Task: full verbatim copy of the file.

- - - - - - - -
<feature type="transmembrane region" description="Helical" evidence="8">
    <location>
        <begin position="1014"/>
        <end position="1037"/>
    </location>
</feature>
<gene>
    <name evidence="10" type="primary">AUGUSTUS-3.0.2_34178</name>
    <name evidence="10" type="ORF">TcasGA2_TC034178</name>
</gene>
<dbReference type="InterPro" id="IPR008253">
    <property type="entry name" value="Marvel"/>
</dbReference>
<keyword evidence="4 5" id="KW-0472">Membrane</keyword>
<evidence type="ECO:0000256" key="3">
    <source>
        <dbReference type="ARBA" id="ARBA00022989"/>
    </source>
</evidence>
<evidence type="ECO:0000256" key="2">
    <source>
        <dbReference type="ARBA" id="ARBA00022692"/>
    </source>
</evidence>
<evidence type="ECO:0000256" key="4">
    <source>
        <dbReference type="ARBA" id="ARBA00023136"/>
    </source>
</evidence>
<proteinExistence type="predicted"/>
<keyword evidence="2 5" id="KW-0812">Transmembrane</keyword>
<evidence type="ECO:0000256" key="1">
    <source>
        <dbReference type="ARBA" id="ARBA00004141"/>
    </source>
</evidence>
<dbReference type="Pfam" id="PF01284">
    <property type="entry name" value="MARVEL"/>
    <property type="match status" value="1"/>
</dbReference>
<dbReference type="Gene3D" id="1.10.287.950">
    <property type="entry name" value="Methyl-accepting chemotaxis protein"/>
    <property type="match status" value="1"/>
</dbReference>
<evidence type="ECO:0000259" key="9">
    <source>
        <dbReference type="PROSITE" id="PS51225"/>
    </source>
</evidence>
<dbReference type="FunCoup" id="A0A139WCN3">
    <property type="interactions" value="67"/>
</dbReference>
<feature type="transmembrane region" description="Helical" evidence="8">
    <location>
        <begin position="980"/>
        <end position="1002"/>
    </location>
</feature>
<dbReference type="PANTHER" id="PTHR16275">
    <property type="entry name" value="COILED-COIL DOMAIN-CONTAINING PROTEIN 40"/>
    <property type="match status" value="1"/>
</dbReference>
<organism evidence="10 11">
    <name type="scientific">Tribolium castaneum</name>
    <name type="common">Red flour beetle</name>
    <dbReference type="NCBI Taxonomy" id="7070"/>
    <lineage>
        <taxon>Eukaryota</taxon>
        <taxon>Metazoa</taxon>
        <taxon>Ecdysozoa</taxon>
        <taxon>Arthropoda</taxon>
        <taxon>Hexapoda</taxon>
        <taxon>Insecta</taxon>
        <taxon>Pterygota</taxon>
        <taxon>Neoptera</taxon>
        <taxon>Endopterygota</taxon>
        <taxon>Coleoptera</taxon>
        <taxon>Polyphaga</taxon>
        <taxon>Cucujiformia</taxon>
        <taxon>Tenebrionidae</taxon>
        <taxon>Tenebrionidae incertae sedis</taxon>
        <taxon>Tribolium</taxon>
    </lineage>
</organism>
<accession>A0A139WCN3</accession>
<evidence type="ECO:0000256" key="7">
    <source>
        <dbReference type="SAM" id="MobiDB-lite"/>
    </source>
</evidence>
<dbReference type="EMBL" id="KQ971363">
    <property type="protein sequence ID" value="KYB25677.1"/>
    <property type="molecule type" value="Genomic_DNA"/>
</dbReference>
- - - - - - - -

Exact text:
<feature type="transmembrane region" description="Helical" evidence="8">
    <location>
        <begin position="1014"/>
        <end position="1037"/>
    </location>
</feature>
<gene>
    <name evidence="10" type="primary">AUGUSTUS-3.0.2_34178</name>
    <name evidence="10" type="ORF">TcasGA2_TC034178</name>
</gene>
<dbReference type="InterPro" id="IPR008253">
    <property type="entry name" value="Marvel"/>
</dbReference>
<keyword evidence="4 5" id="KW-0472">Membrane</keyword>
<evidence type="ECO:0000256" key="3">
    <source>
        <dbReference type="ARBA" id="ARBA00022989"/>
    </source>
</evidence>
<evidence type="ECO:0000256" key="2">
    <source>
        <dbReference type="ARBA" id="ARBA00022692"/>
    </source>
</evidence>
<evidence type="ECO:0000256" key="4">
    <source>
        <dbReference type="ARBA" id="ARBA00023136"/>
    </source>
</evidence>
<proteinExistence type="predicted"/>
<keyword evidence="2 5" id="KW-0812">Transmembrane</keyword>
<evidence type="ECO:0000256" key="1">
    <source>
        <dbReference type="ARBA" id="ARBA00004141"/>
    </source>
</evidence>
<dbReference type="Pfam" id="PF01284">
    <property type="entry name" value="MARVEL"/>
    <property type="match status" value="1"/>
</dbReference>
<dbReference type="Gene3D" id="1.10.287.950">
    <property type="entry name" value="Methyl-accepting chemotaxis protein"/>
    <property type="match status" value="1"/>
</dbReference>
<evidence type="ECO:0000259" key="9">
    <source>
        <dbReference type="PROSITE" id="PS51225"/>
    </source>
</evidence>
<dbReference type="FunCoup" id="A0A139WCN3">
    <property type="interactions" value="67"/>
</dbReference>
<feature type="transmembrane region" description="Helical" evidence="8">
    <location>
        <begin position="980"/>
        <end position="1002"/>
    </location>
</feature>
<dbReference type="PANTHER" id="PTHR16275">
    <property type="entry name" value="COILED-COIL DOMAIN-CONTAINING PROTEIN 40"/>
    <property type="match status" value="1"/>
</dbReference>
<organism evidence="10 11">
    <name type="scientific">Tribolium castaneum</name>
    <name type="common">Red flour beetle</name>
    <dbReference type="NCBI Taxonomy" id="7070"/>
    <lineage>
        <taxon>Eukaryota</taxon>
        <taxon>Metazoa</taxon>
        <taxon>Ecdysozoa</taxon>
        <taxon>Arthropoda</taxon>
        <taxon>Hexapoda</taxon>
        <taxon>Insecta</taxon>
        <taxon>Pterygota</taxon>
        <taxon>Neoptera</taxon>
        <taxon>Endopterygota</taxon>
        <taxon>Coleoptera</taxon>
        <taxon>Polyphaga</taxon>
        <taxon>Cucujiformia</taxon>
        <taxon>Tenebrionidae</taxon>
        <taxon>Tenebrionidae incertae sedis</taxon>
        <taxon>Tribolium</taxon>
    </lineage>
</organism>
<accession>A0A139WCN3</accession>
<evidence type="ECO:0000256" key="7">
    <source>
        <dbReference type="SAM" id="MobiDB-lite"/>
    </source>
</evidence>
<dbReference type="EMBL" id="KQ971363">
    <property type="protein sequence ID" value="KYB25677.1"/>
    <property type="molecule type" value="Genomic_DNA"/>
</dbReference>